Not only are phone scams a real problem, but many people also suffer from cold calls, such as unsolicited sales calls, which can feel pushy and intrusive too. It is sometimes difficult to work out when a call is a scam or simply a cold call.

For more information and advice visit the Age UK website at  or or visit the Greater Manchester Police website at for advice on nuisance calls.

For information about an unknown number visit the website and check the number quickly and easily.

If you have received a scam call or text, or if you have returned the call or text and you now realise it is a scam, you can report it on the website. You can also spread the word to protect others and add new numbers to help others avoid the harassment.

Free Call Blocking Devices: National Training Standards (NTS)
The Department of Culture Media & Sport provided funding to the NTS Scams Team for call blockers to tackle the issue of nuisance calls. The current focus is on protection of consumers with dementia.

The initial phase of the project started in April 2017, when local authorities were asked to identify people living in their communities with dementia that would benefit from a call blocker.

The second phase went live in November 2017, making free call blockers available to any person living with dementia who is receiving scam or nuisance calls.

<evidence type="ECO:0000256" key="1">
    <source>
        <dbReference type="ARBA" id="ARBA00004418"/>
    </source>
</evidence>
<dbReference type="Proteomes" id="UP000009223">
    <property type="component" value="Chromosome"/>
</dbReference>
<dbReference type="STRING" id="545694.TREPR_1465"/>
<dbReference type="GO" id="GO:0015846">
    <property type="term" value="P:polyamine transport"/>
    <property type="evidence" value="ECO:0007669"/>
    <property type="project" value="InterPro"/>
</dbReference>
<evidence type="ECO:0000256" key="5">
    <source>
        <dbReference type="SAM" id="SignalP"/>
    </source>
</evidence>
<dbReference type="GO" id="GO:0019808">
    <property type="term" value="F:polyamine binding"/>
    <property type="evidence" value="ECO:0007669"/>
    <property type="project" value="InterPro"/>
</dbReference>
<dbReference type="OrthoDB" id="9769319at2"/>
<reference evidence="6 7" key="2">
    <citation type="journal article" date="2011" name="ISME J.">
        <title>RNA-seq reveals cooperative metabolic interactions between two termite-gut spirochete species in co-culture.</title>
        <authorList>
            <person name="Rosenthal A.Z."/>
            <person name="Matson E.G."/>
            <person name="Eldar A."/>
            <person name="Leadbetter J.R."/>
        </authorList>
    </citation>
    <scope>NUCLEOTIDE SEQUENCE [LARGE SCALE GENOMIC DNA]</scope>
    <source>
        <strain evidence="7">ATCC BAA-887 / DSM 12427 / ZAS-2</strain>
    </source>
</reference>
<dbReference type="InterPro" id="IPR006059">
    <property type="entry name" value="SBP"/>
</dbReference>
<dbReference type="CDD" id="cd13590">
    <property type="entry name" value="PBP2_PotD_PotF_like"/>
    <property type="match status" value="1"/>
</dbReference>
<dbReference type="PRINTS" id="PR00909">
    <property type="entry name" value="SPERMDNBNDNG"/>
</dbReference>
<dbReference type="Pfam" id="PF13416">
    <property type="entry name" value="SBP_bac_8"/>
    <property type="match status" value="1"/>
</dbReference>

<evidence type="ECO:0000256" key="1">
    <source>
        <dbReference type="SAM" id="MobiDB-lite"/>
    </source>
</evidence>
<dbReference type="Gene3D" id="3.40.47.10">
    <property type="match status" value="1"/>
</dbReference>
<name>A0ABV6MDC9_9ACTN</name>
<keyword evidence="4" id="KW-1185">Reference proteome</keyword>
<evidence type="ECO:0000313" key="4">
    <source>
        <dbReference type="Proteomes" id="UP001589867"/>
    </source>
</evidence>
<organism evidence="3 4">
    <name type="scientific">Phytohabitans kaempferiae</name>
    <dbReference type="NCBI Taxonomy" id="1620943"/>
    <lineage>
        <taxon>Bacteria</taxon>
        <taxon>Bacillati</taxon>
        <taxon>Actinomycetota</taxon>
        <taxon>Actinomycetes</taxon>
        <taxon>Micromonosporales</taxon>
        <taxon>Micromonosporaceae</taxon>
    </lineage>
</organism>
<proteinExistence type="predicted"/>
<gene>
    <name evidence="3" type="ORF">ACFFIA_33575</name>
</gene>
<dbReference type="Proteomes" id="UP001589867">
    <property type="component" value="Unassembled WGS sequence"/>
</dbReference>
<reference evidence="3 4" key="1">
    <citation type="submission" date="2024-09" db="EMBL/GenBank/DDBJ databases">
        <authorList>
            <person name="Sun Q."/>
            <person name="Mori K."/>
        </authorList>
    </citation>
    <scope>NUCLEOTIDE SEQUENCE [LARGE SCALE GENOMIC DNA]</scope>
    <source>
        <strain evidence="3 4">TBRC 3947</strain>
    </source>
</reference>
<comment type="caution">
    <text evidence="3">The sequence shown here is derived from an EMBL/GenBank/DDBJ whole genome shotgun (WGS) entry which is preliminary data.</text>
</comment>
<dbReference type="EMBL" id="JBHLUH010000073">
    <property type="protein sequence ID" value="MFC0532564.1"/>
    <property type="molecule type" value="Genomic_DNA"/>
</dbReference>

To get a FREE call-blocking device YES should be answered to the following questions:

  1. Do you or the person you are applying for receive nuisance and scam calls?
  2. Does the person who would like the call blocker have dementia?

If yes to the above then apply on their website at

The units available are trueCall Secure units and more information about the units can be found on the website at

Friends Against Scams
Anyone can be involved in Friends Against Scams for example as a ‘Friend’, SCAM champion or a Friends Against Scams organisation – find out more or access the online training on their website at

Postal Scams

It is sometimes difficult to spot the difference between scam mail and offers from legitimate companies. If you receive something which you are unsure about, do not respond.

We all get junk mail some of it is actually scam mail. The post is an easy way for scammers to contact their victims from anywhere in the world and remain anonymous. Mail scams come in many guises – fake lottery wins, prize draws and associated catalogues, or clairvoyants demanding money to predict good or prevent bad luck. Mail scams are designed to trick their victims into parting with money, financial or personal details.

Talk about it to someone you trust, or call Age UK Advice on tele: 0800 169 65 65 or for further information and advice visit the Age UK website at

Crime prevention

For information and advice about security in your home visit the Age UK website at or visit the Greater Manchester Police website for advice on keeping your home and vehicle secure.

Noisy neighbours

Although we would all like to get along well with our neighbours, sometimes we may face problems to do with noise, planning disputes, or anti-social behaviour.

Find out more about what to do and what rights you have at the Age UK website at or on Manchester City Council’s website at

Gas and fire safety

Make sure your gas appliances at home are safe and take steps to protect yourself from carbon monoxide poisoning and fire.

Find out more on the Age UK website at or visit the Greater Manchester Fire & Rescue Service (GMFRS) ‘keeping you safe’ section on their website at

Investment scams

For a detailed guide to avoiding investment fraud visit the website  – the guide covers 9 common investment scams and provides a simple checklist to help people protect their money.